That’s interesting. You always hear about bands practicing songs to death before recording and losing that feeling of danger. But as a solo performer, if you have everything dialed in and you bring in the right musicians, the possibilities are endless.

Steve Gunn: Yeah, that’s kind of how I felt! Everything was rooted and direct. The guy who was playing bass, Tony Garnier. He has so much experience. He has been in Bob Dylan’s band for 30 years. He was such a helpful guy because he would say "just go ahead and sing your songs. You don’t have to overthink it. Just be yourself because it sounds great." It’s a pretty nerve-wracking thing to go into the studio thinking, "Am I doing this right? Does this sound good?" It was a super comfortable scenario for me.

Your guitar playing gets a lot of notice in a lot of reviews. As it should. But I’ve always found your lyrics fascinating. They are so vivid in their imagery yet very vague and poetic. They also pull of the great trick of feeling like they are etched into stone and not tied to a specific time period. Is that something you try to be conscious of in the writing process?

Steve Gunn: I think so! Now that I think about it, in retrospect. As a songwriter, I am really influenced by art and poetry and also folk tradition. I like to meld all of those things together and not pin down the imagery to a certain object or present time. It’s just the way I work, I think. I tend to think about a lot of things when I write a song. Usually, I try to think of the thematic ideas and then use the descriptions within that instead of speaking from a singular experience. I certainly address some personal issues on the record. But, lyrically, I like to keep it not super, super specific. I’d like to try that as an exercise someday. Some songs that I’ve written, people are like, "This doesn’t make any sort of sense. What is the story or the context?" and I’m like "I’d rather keep that to myself." I think with this record, it’s a bit more introspective than my other records.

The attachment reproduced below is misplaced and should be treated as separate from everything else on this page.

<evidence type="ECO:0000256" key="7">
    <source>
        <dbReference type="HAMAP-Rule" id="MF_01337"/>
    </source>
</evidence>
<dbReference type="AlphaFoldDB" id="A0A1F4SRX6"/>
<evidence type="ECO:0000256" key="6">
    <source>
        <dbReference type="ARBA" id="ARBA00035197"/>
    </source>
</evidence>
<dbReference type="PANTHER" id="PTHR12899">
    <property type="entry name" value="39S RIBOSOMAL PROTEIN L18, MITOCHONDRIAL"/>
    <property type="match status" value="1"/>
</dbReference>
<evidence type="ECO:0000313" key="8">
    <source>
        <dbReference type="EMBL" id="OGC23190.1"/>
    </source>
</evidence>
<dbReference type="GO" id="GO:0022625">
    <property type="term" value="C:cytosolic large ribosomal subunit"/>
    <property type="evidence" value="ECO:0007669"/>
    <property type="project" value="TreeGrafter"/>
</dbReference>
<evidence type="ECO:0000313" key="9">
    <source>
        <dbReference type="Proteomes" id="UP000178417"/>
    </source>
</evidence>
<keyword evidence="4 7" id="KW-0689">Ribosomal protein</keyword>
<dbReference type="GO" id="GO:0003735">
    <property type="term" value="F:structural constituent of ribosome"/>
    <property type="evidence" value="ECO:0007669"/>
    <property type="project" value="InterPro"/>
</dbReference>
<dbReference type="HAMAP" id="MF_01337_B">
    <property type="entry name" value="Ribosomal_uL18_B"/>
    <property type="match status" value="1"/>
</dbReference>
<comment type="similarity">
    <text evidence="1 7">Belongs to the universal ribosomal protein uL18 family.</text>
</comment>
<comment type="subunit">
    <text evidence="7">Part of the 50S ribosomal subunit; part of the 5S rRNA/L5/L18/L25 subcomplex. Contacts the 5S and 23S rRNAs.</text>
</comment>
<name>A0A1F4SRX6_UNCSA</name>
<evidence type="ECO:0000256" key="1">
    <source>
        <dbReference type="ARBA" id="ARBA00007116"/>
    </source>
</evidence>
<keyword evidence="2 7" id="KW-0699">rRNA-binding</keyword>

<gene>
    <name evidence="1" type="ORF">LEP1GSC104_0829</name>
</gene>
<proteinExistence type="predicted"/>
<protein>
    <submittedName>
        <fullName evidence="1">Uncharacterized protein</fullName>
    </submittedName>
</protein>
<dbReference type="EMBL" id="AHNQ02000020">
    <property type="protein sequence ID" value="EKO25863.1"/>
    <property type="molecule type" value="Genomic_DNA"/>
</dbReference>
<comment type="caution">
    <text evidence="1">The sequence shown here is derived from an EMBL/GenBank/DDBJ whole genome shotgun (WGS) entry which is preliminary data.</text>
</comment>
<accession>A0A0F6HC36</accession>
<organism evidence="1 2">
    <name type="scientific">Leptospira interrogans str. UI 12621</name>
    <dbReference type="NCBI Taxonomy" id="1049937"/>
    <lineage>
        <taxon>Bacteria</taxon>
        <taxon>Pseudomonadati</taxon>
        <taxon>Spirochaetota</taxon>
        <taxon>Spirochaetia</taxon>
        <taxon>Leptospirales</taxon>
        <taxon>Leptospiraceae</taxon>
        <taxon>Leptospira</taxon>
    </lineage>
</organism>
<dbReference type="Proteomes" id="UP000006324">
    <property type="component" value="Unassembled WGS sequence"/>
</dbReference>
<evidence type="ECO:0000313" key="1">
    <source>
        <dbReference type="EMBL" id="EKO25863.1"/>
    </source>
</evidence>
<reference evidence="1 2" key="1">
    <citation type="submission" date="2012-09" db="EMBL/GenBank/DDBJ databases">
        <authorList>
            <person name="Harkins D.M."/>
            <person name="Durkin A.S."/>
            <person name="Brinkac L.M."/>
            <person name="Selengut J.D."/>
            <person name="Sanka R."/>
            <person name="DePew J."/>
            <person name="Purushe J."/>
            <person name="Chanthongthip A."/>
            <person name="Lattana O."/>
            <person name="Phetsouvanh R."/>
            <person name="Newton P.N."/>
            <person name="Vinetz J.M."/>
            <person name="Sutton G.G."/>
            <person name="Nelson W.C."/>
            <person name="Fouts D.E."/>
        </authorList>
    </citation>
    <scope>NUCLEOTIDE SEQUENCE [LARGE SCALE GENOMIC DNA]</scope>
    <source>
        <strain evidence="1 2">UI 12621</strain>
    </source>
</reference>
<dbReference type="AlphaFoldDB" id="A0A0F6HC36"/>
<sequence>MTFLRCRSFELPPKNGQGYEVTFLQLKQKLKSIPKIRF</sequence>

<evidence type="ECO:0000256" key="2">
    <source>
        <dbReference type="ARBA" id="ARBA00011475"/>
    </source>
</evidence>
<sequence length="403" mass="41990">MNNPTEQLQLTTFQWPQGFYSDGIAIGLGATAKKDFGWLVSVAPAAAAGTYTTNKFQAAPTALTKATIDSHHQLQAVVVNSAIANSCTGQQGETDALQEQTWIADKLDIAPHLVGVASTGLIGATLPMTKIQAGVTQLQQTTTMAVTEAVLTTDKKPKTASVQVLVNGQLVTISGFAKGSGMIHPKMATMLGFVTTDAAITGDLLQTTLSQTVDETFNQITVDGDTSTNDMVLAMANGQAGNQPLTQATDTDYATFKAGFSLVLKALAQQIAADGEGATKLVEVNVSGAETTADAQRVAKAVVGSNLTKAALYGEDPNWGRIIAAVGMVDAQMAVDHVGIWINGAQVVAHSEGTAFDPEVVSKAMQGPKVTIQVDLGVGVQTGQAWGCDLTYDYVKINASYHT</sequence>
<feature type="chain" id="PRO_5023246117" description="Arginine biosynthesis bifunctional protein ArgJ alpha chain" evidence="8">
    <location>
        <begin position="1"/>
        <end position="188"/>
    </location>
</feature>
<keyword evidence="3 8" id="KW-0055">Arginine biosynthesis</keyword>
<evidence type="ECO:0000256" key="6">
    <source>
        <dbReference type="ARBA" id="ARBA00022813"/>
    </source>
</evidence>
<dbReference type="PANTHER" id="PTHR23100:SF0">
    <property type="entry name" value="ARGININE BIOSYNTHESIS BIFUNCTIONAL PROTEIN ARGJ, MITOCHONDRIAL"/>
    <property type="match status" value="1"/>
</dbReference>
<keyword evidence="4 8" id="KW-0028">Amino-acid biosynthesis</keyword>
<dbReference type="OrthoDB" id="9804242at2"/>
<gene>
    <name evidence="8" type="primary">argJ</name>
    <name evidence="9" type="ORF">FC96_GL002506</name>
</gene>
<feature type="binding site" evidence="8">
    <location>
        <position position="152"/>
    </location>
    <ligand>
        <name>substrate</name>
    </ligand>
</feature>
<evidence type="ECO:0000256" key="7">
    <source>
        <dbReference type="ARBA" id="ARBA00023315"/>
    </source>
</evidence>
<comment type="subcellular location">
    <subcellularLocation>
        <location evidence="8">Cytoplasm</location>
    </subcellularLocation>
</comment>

I really enjoy the mystery!

Steve Gunn: I think it’s important! Particularly in music these days, a lot of that is lost. A lot of that mystery and the sense of picking your own interpretations of songs. It's a very egocentric endeavor and I think even just as far as how music is used and how quickly people’s attention spans are there are certain traits of being an artist in general that are being pushed away. In my opinion, maybe I’m just a little too old fashioned. I’m not a millennial. I’m thinking about the way how music used to be a little bit more tangible. That’s my school and that’s where I’m coming from in this day and age.

In interviews, you talk a lot about gaining inspiration from free jazz musicians like Sun Ra. I was so surprised to see that you recently released a cover of the Misfits “Astro Zombies”. It’s fantastic! Was Punk a gateway for you to get into more rebellious music early on?  

Steve Gunn: It did. Thinking about it in retrospect, when you’re trying to explain or even just think about the signposts in your life, for me as a musician I think about when I was young, my parents and the area where I grew up — these are things that I never really considered until people started asking me ‘what is your musical history and how did you become the musician that you are?’